- Due to the closure of schools, free «Grab and Go» meals are available for children throughout Rhode Island. More information is available online.
- Avoid close personal contact with people in public. When greeting people avoid handshakes and hugs. Additional guidance is available from CDC.
- People without symptoms should not be tested for COVID-19. Testing individuals with no symptoms is not recommended by CDC.
- People who think they have COVID-19 should call their healthcare provider and should not go out. If you have any symptoms at all, you should isolate at home. Do not go directly to a healthcare facility without first calling a healthcare provider (unless you are experiencing a medical emergency). Healthcare providers have a dedicated number that they are then using to consult with RIDOH on potential COVID-19 cases.
- Early data suggest that older adults are twice as likely to experience serious COVID-19 illness. RIDOH is reiterating CDC’s guidance for people older than 60 years of age:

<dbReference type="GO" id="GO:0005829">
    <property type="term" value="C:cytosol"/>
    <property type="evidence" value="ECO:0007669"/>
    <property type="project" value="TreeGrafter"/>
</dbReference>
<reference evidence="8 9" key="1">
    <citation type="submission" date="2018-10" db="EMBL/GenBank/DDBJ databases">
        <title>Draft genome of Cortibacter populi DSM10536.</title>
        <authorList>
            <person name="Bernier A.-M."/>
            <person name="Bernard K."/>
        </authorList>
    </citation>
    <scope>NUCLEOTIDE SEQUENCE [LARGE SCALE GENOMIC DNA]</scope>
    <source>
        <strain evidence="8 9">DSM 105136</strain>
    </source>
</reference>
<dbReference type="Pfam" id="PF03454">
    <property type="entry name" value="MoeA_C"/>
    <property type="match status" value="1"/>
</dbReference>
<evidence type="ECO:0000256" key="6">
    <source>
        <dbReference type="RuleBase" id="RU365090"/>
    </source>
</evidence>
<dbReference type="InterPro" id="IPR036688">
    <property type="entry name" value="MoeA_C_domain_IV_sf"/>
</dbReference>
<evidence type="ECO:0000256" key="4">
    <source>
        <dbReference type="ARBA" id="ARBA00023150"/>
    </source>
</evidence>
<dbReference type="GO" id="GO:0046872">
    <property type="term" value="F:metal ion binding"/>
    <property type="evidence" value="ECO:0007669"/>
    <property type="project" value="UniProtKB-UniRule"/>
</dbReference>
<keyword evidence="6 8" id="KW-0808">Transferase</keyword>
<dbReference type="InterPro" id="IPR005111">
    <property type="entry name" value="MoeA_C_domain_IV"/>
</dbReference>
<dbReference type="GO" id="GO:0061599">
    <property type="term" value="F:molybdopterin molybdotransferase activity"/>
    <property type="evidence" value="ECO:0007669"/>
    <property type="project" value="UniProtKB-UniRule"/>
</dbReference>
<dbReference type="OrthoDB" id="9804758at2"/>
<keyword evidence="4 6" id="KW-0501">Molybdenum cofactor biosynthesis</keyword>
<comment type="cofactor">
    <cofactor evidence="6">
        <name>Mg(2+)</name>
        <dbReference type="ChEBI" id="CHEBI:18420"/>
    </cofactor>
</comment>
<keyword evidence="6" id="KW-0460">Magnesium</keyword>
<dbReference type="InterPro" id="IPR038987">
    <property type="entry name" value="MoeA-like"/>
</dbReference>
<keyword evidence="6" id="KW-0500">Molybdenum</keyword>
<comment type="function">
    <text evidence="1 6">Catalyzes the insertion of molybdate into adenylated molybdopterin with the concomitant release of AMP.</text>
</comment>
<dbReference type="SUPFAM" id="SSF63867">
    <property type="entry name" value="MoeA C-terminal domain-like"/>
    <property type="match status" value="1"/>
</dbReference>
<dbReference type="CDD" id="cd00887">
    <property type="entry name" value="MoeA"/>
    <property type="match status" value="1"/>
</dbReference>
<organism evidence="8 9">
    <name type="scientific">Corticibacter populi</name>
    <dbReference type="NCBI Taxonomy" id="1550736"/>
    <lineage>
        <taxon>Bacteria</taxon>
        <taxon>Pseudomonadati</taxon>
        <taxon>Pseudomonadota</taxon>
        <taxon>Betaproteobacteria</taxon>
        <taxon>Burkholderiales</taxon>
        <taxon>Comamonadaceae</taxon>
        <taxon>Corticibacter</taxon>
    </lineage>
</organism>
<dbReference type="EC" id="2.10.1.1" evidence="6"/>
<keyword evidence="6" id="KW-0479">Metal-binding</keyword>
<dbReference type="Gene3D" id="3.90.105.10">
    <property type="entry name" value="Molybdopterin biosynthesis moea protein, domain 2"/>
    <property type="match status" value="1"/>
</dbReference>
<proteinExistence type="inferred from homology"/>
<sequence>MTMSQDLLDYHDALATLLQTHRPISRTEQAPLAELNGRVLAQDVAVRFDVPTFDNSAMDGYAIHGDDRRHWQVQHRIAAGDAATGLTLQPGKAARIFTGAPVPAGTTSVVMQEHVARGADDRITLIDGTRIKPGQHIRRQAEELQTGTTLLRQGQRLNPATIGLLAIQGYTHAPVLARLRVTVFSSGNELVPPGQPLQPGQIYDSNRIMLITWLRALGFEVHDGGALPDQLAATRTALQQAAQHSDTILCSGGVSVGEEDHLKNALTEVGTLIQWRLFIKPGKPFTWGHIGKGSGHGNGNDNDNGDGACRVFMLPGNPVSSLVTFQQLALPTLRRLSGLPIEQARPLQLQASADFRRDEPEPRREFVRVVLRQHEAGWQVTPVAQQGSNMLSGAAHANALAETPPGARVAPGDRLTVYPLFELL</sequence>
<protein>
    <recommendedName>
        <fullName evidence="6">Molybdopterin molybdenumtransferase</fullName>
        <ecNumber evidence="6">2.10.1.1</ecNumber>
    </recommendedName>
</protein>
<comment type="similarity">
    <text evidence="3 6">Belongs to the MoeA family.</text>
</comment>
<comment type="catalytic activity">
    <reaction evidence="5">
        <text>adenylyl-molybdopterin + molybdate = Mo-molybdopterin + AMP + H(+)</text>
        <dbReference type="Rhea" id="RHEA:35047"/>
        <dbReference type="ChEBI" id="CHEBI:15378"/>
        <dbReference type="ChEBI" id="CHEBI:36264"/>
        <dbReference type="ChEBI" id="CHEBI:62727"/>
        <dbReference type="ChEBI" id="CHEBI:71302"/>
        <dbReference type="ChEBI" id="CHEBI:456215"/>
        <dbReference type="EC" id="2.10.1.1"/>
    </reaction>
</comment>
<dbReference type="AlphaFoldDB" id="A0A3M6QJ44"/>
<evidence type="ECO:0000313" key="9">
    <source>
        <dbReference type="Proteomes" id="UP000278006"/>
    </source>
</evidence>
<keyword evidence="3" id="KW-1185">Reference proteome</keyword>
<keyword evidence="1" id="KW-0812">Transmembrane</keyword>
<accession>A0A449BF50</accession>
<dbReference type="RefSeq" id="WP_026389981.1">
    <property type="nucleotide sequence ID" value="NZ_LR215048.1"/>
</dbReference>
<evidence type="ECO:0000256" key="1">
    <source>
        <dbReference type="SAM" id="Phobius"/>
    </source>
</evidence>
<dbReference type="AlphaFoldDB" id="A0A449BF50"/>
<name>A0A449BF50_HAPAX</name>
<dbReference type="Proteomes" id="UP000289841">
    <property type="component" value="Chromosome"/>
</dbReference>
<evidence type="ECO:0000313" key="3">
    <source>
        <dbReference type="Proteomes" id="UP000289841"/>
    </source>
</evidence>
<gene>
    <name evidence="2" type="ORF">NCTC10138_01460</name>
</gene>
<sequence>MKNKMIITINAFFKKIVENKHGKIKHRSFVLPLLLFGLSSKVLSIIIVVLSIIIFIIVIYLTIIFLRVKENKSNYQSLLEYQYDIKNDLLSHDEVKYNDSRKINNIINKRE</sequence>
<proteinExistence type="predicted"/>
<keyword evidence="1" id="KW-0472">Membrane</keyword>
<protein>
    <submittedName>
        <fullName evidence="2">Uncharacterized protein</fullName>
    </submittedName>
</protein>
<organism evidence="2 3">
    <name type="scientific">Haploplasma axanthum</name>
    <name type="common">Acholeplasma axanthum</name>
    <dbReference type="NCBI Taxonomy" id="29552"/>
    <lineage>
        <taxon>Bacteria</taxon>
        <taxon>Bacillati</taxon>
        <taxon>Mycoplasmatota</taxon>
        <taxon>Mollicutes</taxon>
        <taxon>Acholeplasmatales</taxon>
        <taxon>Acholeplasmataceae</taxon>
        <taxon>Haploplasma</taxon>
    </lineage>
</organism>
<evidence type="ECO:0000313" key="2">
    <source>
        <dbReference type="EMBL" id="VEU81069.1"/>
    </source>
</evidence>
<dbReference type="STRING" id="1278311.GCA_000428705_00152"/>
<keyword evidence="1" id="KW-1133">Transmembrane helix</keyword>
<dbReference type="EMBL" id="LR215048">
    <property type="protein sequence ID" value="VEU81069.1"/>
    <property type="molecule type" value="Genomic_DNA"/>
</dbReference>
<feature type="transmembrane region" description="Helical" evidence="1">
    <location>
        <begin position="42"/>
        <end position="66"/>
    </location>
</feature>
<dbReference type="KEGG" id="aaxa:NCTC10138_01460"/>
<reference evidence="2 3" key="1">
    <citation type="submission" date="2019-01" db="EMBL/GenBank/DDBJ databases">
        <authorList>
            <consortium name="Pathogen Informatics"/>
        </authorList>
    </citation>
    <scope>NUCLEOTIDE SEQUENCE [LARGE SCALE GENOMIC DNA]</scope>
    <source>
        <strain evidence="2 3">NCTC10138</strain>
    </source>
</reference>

- Avoid close contact with people who are sick.
o When greeting people avoid handshakes and hugs.
o Be sure you have over-the-counter medicines and medical supplies (tissues, etc.) to treat fever and other symptoms. Most people will be able to recover from COVID-19 at home.
o Pay attention for potential COVID-19 symptoms including, fever, cough, and shortness of breath. If you feel like you are developing symptoms, call your doctor.
o More information is available from CDC.
o People with general, non-medical questions about COVID-19 can visit www.health.ri.gov/covid, write to RIDOH.COVID19Questions@
- Everyone can help stop the spread of viruses in Rhode Island.
o Get your flu shot, and make sure the people around you do the same.
o Wash your hands often throughout the day. Use warm water and soap. If soap and water are not available, use hand sanitizer with at least 60% alcohol.
o Cough or sneeze into your elbow. Viruses can spread by coughing or sneezing on other people or into your hands.
o Stay home and do not leave your house if you are sick, unless it is for emergency medical care.
o Avoid touching your eyes, nose, or mouth. Germs spread this way.